Another succulent you may be familiar with is the echeveria. They also form rosettes of fleshy leaves and are very often brightly colored, send up flowers on short stalks and reproduce by sending out “offsets.” They look similar to sempervivums but are significantly different. A particular favorite of mine is ‘Black Prince,’ which has dark, nearly black rosettes with salmon red flowers. Echeveria is not hardy here but comes in such brilliant colors and textures that you must have some. Just move them indoors when it gets too cold.

Other wonderful succulents that can be part of your garden include aeoniums, agaves, aloes, crassulas, euphorbias, kalanchoes, sanservia, and senecio. That list is long enough, now just imagine all the wonderful varieties within those groups. And all this beauty is so easy to grow. Soil is the first condition to consider. If you are placing succulents in the garden, amend the soil with good amounts of grit to ensure excellent drainage. For containers, unless you buy soil that is designed for succulents, you will need to mix your own using one part quality potting soil, one part sand, and one part grit. Whether in the ground or in pots, use small pebbles as mulch, which will keep moisture away from the plants. Overwatering is more of a problem then underwatering. Plants in the garden can generally take care of themselves but those in pots need excellent drainage. Keep in mind that the plumper the succulent, the more water it retains so the less it will need. Dormant plants need even less water. Most of the hardy succulents will bounce back even if they get too wet in winter, but if you want to ensure their return, you can create a small tent over them. As for feeding succulents, apply a balanced liquid fertilizer diluted half-and-half with water once a year when new growth starts. Propagating them couldn’t be easier either since they practically do that themselves. Any leaf, stem or “chick” will start roots just lying on the ground. If you want to help them along, first allow the base to callous over then set it in a small pot of sand, providing minimal water.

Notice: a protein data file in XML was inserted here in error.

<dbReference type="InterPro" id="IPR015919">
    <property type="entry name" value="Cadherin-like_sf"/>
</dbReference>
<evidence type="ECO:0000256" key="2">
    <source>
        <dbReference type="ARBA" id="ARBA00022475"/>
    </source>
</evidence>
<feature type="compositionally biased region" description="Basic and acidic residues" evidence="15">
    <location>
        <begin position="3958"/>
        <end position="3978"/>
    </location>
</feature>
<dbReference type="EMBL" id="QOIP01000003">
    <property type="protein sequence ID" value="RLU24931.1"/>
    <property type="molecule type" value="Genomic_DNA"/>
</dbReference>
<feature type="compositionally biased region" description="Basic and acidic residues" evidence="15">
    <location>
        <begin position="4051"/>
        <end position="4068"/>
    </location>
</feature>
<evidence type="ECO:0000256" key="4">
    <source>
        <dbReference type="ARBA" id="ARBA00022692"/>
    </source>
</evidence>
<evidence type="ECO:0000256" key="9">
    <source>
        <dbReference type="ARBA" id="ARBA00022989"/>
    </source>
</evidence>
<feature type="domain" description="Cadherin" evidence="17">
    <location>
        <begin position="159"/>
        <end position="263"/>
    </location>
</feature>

Succulents are the ideal plant to get children interested in gardening. Some of the easiest ones are: Kalanchoe tomentosa (panda plant), Sedum rubrotinctum ‘Pork and Beans,’ Cotyledon tomentosa (Kitten or Bear Paws) or any of the aloes. And here is the good news– most of these are readily available at local nurseries and the more exotic ones can be found online. I know for sure that Thomas Orchards Greenhouse and Nursery carries a large selection.

There are countless numbers of books on succulents. An author that does a great job sharing her knowledge with us is Debra Lee Baldwin. She has three books on this subject: Succulents Simplified, Designing With Succulents and Succulent Container Gardens. I have all three and can attest to their worthiness. For some great pictures of succulent containers check out my blog:

Love those human hugs, but you can’t beat a hug (or a “snug”) from your favorite pet – pure unconditional love. Get a hug and lower your blood pressure.